If you can’t trust your bank, government or your medical provider to protect your data, what makes you think students are any safer?
Turns out, according to one student security researcher, they’re not.
Eighteen-year-old Bill Demirkapi, a recent high school graduate in Boston, Massachusetts, spent much of his latter school years with an eye on his own student data. Through self-taught pen testing and bug hunting, Demirkapi found several vulnerabilities in his school’s learning management system, Blackboard, and his school district’s student information system, known as Aspen and built by Follett, which centralizes student data, including performance, grades, and health records.
“School data or student data should be taken as seriously as health data. The next generation should be one of our number one priorities, who looks out for those who can’t defend themselves.”
Bill Demirkapi, security researcher.
The former student reported the flaws and revealed his findings at the Def Con security conference on Friday.
“I’ve always been fascinated with the idea of hacking,” Demirkapi told TechCrunch prior to his talk. “I started researching but I learned by doing,” he said.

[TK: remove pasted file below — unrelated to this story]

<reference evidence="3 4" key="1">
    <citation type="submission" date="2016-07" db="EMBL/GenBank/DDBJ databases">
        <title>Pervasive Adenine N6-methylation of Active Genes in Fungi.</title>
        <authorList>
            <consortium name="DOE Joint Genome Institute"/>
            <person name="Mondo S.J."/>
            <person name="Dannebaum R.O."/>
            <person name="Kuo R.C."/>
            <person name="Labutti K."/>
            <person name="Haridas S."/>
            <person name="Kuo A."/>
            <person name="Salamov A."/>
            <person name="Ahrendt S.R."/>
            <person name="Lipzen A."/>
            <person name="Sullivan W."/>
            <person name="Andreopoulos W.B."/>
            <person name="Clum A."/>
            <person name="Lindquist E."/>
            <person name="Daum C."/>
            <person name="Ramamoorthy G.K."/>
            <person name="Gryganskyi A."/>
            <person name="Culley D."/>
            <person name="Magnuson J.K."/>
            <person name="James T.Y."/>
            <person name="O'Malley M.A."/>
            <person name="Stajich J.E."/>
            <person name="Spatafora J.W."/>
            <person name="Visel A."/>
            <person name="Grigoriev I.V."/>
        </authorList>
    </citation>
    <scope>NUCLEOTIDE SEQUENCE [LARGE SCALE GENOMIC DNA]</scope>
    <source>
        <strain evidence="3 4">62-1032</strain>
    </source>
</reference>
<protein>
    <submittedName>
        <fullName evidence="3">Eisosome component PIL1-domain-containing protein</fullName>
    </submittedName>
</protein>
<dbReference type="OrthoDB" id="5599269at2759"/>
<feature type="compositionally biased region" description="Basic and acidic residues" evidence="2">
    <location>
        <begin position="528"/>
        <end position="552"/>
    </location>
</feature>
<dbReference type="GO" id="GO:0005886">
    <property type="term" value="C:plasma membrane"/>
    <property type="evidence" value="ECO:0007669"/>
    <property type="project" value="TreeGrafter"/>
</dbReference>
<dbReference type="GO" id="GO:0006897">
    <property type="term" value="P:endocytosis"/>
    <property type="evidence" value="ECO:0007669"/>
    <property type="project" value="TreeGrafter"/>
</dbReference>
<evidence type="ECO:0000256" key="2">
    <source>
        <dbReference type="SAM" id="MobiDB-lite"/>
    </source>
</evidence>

Among one of the more damaging issues, Demirkapi found in Follett’s student information system was an improper access control vulnerability, which if exploited could have allowed an attacker to read and write to the central Aspen database and obtain any student’s data.
Blackboard’s Community Engagement platform had several vulnerabilities, including an information disclosure bug. A debugging misconfiguration allowed him to discover two subdomains, which spat back the credentials for Apple app provisioning accounts for dozens of school districts, as well as the database credentials for most if not every Blackboard’s Community Engagement platform, said Demirkapi.
First published in TechCrunch by: Zack Whittaker: https://techcrunch.com/2019/08/09/school-data-student-security-def-con/